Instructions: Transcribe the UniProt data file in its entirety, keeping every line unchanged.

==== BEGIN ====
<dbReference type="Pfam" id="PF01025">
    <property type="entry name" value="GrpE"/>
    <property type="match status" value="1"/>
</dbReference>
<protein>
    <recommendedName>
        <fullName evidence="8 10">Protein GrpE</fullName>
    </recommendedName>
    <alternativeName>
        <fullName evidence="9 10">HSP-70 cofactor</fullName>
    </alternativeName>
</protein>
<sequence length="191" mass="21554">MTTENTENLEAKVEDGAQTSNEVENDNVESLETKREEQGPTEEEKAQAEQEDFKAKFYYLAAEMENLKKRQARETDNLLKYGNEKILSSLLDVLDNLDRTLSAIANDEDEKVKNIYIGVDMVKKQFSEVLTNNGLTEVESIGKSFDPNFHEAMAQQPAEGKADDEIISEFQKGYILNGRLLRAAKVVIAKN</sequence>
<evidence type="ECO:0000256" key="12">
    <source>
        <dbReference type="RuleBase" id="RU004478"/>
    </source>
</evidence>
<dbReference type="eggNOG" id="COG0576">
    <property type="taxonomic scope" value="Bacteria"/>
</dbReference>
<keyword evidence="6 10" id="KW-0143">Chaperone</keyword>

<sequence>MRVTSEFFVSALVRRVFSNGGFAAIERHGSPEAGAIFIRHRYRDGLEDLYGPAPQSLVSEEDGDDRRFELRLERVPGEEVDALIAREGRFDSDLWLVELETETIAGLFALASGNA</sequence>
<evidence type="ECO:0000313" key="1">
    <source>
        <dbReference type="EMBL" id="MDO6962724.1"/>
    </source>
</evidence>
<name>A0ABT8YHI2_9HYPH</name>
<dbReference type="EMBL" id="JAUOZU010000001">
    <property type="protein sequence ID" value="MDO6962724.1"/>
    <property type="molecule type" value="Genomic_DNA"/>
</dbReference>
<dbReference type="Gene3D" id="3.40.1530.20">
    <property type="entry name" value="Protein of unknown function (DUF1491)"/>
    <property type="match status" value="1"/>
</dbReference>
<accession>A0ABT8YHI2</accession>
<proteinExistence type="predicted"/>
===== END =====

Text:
<dbReference type="Pfam" id="PF01025">
    <property type="entry name" value="GrpE"/>
    <property type="match status" value="1"/>
</dbReference>
<protein>
    <recommendedName>
        <fullName evidence="8 10">Protein GrpE</fullName>
    </recommendedName>
    <alternativeName>
        <fullName evidence="9 10">HSP-70 cofactor</fullName>
    </alternativeName>
</protein>
<sequence length="191" mass="21554">MTTENTENLEAKVEDGAQTSNEVENDNVESLETKREEQGPTEEEKAQAEQEDFKAKFYYLAAEMENLKKRQARETDNLLKYGNEKILSSLLDVLDNLDRTLSAIANDEDEKVKNIYIGVDMVKKQFSEVLTNNGLTEVESIGKSFDPNFHEAMAQQPAEGKADDEIISEFQKGYILNGRLLRAAKVVIAKN</sequence>
<evidence type="ECO:0000256" key="12">
    <source>
        <dbReference type="RuleBase" id="RU004478"/>
    </source>
</evidence>
<dbReference type="eggNOG" id="COG0576">
    <property type="taxonomic scope" value="Bacteria"/>
</dbReference>
<keyword evidence="6 10" id="KW-0143">Chaperone</keyword>

<sequence>MRVTSEFFVSALVRRVFSNGGFAAIERHGSPEAGAIFIRHRYRDGLEDLYGPAPQSLVSEEDGDDRRFELRLERVPGEEVDALIAREGRFDSDLWLVELETETIAGLFALASGNA</sequence>
<evidence type="ECO:0000313" key="1">
    <source>
        <dbReference type="EMBL" id="MDO6962724.1"/>
    </source>
</evidence>
<name>A0ABT8YHI2_9HYPH</name>
<dbReference type="EMBL" id="JAUOZU010000001">
    <property type="protein sequence ID" value="MDO6962724.1"/>
    <property type="molecule type" value="Genomic_DNA"/>
</dbReference>
<dbReference type="Gene3D" id="3.40.1530.20">
    <property type="entry name" value="Protein of unknown function (DUF1491)"/>
    <property type="match status" value="1"/>
</dbReference>
<accession>A0ABT8YHI2</accession>
<proteinExistence type="predicted"/>